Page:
Learning From the Politics of the Left in Spain


“Felipe Gil and Francisco Jurado, in Winning by Overflowing [in Spanish], laid out this new reality that defied the conventional wisdom of the political spin doctors, campaign consultants and party machines. In their article, they speak of inconclusive and unfinished narratives, of open prototypes and mutant identities. And they single out the key for all the political confluences that emerged and would emerge: ‘to let oneself trust and be invaded by an uncontrolled collective construction.’ Mayo Fuster, a researcher in collaborative culture, also highlighted this point: ‘The key concept here is overflow, which refers to the capacity to loose control over a process and to operate freely during the process of mobilization.’

More at Occupy Article Part I and Occupy Article Part II

Election Slate for November 4, 2014

Each year I prepare a slate card for my friends so we can debate how to vote here in San Francisco (and beyond). Here’s what I have so far… I’d love your input (I’ll post comments people submit to me below)–

State of California Offices

Governor: Jerry Brown

Lieutenant Governor: Gavin Newsom (despite his prior anti-homeless measures in SF)

Secretary of State: Alex Padilla

Controller: Betty Yee

Treasurer: John Chiang

Attorney General: Kamala Harris (but wish she’d develop her position on marijuana)

Insurance Commissioner: Dave Jones

Board of Equalization, District 2: Fiona Ma

State Assembly, District 17: David Campos (gives me faith in politics)

Judicial Offices: no recommendation (vote yes or no)

Superior Court Judge, Seat 20: Daniel Flores

Superintendant of Public Instruction: Tom Torlakson

U.S. Federal Offices

U.S. Representative, District 12: Nancy Pelosi (so many reasons she could improve her act)

San Francisco Offices

Board of Education: Stevon Cook, Shamann Walton (vote for no more than three)

Community College Board, 4-year term: Wendy Aragon, Brigitte Davila (vote for no more than three)

Community College Board, 2-year term: William Walker (vote for one)

Assessor-Recorder: Carmen Chu (only candidate)

Public Defender: Jeff Adachi (only candidate)

State of California Propositions

Proposition 1: Yes

Proposition 2: No

Proposition 45: Yes

Proposition 46: No

Proposition 47: Yes

Proposition 48: Yes(?)

San Francisco Propositions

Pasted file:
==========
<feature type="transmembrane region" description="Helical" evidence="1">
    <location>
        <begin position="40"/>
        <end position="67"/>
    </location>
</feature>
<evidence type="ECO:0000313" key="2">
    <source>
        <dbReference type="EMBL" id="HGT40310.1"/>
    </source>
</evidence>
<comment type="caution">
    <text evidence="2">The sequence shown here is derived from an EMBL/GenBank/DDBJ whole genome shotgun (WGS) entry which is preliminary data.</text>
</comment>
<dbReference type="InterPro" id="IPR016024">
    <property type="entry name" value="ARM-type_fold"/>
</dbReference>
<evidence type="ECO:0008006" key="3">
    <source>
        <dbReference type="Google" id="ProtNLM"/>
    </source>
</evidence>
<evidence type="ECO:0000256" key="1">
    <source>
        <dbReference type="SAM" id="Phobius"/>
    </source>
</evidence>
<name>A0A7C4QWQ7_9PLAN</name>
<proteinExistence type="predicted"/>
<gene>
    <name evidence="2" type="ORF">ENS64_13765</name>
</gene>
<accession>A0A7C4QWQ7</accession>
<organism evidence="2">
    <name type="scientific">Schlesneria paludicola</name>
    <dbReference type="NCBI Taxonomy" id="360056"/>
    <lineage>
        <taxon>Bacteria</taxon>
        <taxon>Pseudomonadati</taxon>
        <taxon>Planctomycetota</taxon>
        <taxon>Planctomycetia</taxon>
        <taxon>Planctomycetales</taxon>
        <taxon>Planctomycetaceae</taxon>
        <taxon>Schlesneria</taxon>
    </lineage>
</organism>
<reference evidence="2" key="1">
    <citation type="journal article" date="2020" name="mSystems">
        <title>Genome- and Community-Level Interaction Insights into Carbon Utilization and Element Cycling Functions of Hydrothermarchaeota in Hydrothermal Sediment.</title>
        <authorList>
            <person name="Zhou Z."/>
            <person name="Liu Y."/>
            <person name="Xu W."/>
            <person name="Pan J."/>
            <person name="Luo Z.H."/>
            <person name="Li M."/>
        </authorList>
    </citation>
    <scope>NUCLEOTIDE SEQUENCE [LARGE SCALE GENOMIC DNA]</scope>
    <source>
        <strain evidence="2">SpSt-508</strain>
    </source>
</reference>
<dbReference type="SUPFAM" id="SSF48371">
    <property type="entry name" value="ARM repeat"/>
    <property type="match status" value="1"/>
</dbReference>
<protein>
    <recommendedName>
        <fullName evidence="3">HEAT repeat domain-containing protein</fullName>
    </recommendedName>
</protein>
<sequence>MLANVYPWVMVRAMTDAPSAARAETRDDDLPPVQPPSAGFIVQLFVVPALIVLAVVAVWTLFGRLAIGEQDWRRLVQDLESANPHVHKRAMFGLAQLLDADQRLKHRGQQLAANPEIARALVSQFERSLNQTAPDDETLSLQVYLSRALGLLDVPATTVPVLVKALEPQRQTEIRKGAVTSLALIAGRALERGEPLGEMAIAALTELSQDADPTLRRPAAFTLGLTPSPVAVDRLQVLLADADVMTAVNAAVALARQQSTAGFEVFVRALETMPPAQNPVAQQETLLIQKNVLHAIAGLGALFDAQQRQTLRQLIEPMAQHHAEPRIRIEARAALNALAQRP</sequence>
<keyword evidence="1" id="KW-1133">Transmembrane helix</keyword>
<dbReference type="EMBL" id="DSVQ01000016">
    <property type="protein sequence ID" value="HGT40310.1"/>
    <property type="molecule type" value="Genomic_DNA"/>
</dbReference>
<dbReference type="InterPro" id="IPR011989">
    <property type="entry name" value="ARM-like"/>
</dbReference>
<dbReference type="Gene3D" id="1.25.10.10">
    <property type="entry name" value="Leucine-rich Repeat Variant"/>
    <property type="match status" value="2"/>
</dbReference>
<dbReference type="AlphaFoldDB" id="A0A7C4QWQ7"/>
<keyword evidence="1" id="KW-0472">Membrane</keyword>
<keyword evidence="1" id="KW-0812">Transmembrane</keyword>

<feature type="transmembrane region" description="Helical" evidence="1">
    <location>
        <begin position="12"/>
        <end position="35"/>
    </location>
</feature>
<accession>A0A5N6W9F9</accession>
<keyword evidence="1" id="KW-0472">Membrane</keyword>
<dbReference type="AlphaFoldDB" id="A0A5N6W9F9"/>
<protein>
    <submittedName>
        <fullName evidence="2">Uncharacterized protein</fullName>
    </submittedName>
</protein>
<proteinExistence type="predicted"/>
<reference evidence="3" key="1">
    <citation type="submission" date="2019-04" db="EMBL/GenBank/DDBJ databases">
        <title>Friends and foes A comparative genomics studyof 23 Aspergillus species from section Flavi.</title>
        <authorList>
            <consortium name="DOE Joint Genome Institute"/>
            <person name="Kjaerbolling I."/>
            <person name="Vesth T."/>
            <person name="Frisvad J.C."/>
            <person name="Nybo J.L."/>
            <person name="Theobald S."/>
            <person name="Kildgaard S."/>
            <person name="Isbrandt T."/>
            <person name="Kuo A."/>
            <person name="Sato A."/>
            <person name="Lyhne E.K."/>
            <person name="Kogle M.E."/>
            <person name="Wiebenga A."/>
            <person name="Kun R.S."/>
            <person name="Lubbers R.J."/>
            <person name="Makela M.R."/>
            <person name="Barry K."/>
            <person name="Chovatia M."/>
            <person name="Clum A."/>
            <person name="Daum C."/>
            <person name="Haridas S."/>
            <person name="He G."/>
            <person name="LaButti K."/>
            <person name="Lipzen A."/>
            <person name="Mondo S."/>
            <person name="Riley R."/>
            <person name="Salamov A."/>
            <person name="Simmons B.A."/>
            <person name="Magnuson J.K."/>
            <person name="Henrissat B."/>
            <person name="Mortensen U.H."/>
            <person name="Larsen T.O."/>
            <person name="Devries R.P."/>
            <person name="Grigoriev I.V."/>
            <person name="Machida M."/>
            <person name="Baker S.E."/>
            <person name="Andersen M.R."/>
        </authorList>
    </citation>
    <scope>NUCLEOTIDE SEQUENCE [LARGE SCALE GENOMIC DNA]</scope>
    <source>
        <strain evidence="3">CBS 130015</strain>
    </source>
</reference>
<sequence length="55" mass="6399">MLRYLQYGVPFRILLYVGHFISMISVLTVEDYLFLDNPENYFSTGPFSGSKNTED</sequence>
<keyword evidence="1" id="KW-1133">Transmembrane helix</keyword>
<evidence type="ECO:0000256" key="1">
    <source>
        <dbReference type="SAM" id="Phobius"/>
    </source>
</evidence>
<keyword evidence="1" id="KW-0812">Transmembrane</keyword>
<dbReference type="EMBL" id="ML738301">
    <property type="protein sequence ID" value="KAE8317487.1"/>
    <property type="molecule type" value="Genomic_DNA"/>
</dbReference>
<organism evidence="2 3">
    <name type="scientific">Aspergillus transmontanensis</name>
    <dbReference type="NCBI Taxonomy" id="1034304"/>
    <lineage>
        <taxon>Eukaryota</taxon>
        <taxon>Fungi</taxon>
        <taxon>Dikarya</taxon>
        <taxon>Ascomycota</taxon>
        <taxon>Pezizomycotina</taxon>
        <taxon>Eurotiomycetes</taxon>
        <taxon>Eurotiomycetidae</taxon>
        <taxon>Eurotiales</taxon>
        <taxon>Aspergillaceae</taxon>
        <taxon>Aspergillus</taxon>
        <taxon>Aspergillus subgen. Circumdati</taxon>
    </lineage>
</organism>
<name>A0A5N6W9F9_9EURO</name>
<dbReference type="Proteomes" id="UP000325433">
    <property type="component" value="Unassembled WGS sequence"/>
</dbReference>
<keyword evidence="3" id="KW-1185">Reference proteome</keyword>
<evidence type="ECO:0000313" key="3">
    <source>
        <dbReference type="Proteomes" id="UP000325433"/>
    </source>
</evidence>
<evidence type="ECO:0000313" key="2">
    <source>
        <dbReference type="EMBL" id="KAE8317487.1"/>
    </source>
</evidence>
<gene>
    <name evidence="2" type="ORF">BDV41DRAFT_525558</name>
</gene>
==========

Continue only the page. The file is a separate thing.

Proposition A: Yes

Proposition B: Yes

Proposition C: Yes

Proposition D: Yes

Proposition E: Yes

Proposition F: Yes

Proposition G: Yes (most important proposition on the ballot… help keep people in their homes!)

Proposition H: Yes

Proposition I: No

Proposition J: Yes (keep SF minimum wage competitive with NYC and elsewhere)

Proposition K: Yes

Proposition L: No

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Chris Carlsson writes: “On props I agree down the line and except Prop 1… $2.75 billion for surface or subsurface storage projects inside the $7.5 bio bond… Not one more dam! No on Prop 1!”

Election Slate for November 5, 2013

Each year I prepare a slate card for my friends so we can debate how to vote here in San Francisco (and beyond). Here’s what I have so far… I’d love your input (update: see comments people submitted below)–

San Francisco Offices

Assessor-Recorder: Carmen Chu (only candidate)

City Attorney: Dennis Herrera (only candidate)

Treasurer: Jose Cisneros (only candidate)

San Francisco Propositions

Proposition A: Yes (Retiree Health Care Trust Fund)

Proposition B: No (Waterfront development for luxury condominiums that block public land use and views)

Proposition C: No (Waterfront development for luxury condominiums that block public land use and views)

Proposition D: Yes (Fair Drug Pricing)

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I strongly agree with your NO on B and C endorsements . 8 Washington sets a horrible precedent by raising heights on the northern waterfront for the first time in 50 years just to let a developer build $3 million to $5 million condos that will serve as 2nd and 3rd homes for millionaires. This just encourages more of the same. But there’s an even better reason to oppose it.

One of the biggest financial beneficiaries of 8 Washington is the owner of the 1,200 rent controlled units at the Golden Gateway Apartments. He owns 80% of the 8 Washington site, keeps a third of it after the project is built and makes a $12-$15 million profit out of the deal. This is the same guy who has converted 100+ rent controlled apartments to hotel use at his Golden Gateway and used a loophole in state tax law to stiff San Francisco out of $25 million in property taxes, money that could have funded affordable housing, schools, teachers, etc.

Voting NO on B and C sends a message to our elected officials that they must stop bending the rules for people who build second homes for millionaires, destroy rent controlled apartments the city needs and use questionable tax loopholes to cheat the city out of millions in tax dollars they rightfully owe.

Vote NO on B and C and tell your friends.

Thanks for your help,

Brad
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…not all groups are in favor of Prop A, there is some sneaky language embedded there that could allow the City to get a hold of the funds. I know some politicians came out for it but they thought every one was for it and didn’t learn about the opposition’s positions until after they came out in favor. The fact that so many business interests support it should raise some red flags. Many people I know are voting no or not voting at all on this issue. I also just didn’t vote for Carmen Chu, since she is the only candidate it is mostly a protest vote. Linda